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Lost & Found

Rebecca Solnit pulls together life's loose threads in 'The Faraway Nearby'

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The National Gallery of Iceland sits at the eastern shore of Tjörnin lake in Reykjavík's city center, overlooking both a modern city hall and the centuries-old Hólavallagardur cemetery. In late June, bright sunlight reflects off the surface of Tjörnin for 21 full hours every day, from 3am to midnight.

But in 2008, a young Icelandic artist named Elín Hansdóttir built a labyrinth inside of the National Gallery, almost completely dark within. Path, made up of a series of panels set in a zigzag pattern, offered one person at a time the immersive challenge of finding his or her way back to the beginning. Sometimes, guides would have to go into the darkness and rescue visitors who had lost their bearings.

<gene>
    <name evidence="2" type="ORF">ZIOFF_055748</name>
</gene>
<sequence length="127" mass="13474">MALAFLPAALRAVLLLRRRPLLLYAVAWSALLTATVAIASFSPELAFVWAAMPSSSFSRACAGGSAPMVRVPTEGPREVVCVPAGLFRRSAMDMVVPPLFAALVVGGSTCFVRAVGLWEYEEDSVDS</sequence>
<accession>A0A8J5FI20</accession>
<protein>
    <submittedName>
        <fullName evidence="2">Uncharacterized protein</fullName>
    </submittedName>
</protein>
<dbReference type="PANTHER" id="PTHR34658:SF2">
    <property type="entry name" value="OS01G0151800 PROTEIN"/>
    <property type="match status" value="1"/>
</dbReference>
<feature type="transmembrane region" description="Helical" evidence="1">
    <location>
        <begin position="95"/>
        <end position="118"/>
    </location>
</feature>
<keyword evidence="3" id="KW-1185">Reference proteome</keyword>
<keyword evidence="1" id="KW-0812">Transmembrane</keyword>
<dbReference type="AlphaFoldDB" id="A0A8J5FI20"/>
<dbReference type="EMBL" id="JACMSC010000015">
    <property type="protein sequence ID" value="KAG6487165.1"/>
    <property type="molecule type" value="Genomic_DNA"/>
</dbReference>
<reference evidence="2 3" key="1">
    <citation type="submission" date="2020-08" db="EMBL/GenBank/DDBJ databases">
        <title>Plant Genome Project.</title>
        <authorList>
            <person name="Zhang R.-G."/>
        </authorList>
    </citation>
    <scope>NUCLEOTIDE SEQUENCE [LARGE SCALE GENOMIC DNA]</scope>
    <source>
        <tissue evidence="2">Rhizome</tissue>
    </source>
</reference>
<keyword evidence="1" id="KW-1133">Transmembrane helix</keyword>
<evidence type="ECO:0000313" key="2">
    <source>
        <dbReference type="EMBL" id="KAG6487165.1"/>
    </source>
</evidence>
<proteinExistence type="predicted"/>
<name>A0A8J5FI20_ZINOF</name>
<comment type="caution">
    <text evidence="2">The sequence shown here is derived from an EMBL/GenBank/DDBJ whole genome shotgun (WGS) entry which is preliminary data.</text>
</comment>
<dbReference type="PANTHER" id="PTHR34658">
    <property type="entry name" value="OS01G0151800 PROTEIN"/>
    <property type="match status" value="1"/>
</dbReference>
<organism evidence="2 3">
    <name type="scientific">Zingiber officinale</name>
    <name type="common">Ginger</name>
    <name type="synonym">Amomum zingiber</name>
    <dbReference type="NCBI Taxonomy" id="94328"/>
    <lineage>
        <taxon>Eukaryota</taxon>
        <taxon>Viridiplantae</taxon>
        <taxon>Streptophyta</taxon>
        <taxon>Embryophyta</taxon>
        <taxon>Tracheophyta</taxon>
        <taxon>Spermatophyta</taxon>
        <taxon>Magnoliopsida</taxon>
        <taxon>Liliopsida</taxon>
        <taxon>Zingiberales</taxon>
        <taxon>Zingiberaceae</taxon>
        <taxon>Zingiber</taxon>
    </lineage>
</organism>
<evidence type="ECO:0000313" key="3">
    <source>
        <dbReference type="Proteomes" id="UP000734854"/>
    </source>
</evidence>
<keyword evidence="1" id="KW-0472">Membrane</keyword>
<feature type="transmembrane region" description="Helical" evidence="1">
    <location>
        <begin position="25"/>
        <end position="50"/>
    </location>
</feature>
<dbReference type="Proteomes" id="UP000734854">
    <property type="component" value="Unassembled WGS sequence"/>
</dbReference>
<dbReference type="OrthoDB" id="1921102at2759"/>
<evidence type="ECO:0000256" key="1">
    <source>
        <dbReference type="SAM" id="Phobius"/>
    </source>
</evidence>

It was an exhibit that San Francisco writer Rebecca Solnit returned to again and again during her months as an international resident at the Library of Water, 70 miles from Iceland's capital, Reykjavík.

Solnit looked to the labyrinth as a narrative toolbox for her latest book, The Faraway Nearby, she says over coffee and bread at a cafe on the downtown Sausalito waterfront. "A lot of books have these linear routes, like highways, let's get from here to there," she says. "I wasn't in a rush to get from here to there." Solnit appears June 30 at the New School and Commonweal in Bolinas and July 2 at Copperfield's Books in Petaluma.

A lover of works like Tristram Shandy, the 18th-century novel where the narrator announces he's going to tell his life story and then digresses to such an extent that he's not born until halfway through the book, Solnit set out to create a work of "circuitous routes and byways" in The Faraway Nearby. In one respect, the book tells the story of her mother's descent into Alzheimer's that ended with her death in June 2012, and what Solnit calls her "medical adventure" after pre-cancerous cells were discovered during a routine mammogram. But these are but two threads on a journey that includes Che Guevara, the Snow Queen, Frankenstein's monster, Mary Shelley, cannibalistic polar bears, cannibalistic mothers, Icelandic fjords, mountains of apricots, arctic explorers, Baby Jessica, Charlie Musselwhite, invasive surgery, 2.2-pound babies, leper colonies, Burmese monks and boys named after wolves.